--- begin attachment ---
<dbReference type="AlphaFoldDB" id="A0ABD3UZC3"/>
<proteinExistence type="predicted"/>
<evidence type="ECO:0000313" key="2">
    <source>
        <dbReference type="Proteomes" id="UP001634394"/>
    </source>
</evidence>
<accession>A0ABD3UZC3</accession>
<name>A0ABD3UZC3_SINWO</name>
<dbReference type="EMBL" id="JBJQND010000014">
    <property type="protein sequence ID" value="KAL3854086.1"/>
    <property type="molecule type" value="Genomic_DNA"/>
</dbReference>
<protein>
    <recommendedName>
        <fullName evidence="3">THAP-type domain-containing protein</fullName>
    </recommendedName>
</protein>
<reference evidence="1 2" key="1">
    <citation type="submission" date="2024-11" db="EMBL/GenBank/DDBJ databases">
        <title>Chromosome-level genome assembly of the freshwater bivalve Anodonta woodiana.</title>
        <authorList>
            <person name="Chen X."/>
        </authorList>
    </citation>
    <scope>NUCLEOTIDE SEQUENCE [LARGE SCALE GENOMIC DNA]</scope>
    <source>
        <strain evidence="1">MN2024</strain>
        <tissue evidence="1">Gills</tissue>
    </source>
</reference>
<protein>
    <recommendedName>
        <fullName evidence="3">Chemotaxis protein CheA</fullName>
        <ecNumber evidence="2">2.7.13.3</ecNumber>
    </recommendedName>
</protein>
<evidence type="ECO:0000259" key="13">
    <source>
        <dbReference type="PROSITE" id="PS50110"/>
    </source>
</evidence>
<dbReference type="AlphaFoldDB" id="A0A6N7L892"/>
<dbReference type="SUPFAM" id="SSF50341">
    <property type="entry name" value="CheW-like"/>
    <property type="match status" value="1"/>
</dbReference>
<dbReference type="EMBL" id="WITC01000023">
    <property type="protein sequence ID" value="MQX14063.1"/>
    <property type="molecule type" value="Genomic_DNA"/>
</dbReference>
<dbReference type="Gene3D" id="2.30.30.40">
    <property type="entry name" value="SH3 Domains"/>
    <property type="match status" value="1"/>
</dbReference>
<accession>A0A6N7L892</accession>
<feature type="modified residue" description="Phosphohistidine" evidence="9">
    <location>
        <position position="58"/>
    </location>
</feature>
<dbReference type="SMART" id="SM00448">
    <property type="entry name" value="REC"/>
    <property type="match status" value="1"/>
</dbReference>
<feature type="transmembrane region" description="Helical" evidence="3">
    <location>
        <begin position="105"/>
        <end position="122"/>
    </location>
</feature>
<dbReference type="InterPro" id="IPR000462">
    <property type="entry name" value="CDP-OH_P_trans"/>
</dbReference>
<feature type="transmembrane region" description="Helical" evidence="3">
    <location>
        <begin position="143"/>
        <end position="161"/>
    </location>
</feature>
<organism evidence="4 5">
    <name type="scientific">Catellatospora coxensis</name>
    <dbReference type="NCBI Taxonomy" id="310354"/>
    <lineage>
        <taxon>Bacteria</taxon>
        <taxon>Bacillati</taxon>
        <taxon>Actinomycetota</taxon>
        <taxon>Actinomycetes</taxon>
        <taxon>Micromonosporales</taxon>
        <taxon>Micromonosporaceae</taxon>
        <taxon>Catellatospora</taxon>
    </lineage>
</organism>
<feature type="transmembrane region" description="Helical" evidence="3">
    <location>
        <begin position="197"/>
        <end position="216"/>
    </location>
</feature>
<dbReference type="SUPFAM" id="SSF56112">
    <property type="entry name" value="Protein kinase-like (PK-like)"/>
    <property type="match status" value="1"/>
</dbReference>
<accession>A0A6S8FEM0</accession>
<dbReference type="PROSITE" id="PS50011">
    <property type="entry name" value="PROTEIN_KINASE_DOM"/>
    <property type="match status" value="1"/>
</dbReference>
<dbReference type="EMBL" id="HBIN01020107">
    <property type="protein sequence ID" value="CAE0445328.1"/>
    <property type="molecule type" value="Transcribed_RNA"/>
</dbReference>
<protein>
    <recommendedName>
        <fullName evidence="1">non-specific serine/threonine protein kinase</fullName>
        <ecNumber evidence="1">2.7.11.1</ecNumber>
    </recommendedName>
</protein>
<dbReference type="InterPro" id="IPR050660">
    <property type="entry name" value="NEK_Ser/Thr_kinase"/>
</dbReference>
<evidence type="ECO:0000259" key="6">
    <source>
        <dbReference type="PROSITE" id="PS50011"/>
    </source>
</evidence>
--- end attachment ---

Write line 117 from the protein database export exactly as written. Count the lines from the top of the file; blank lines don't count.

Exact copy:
    </recommendedName>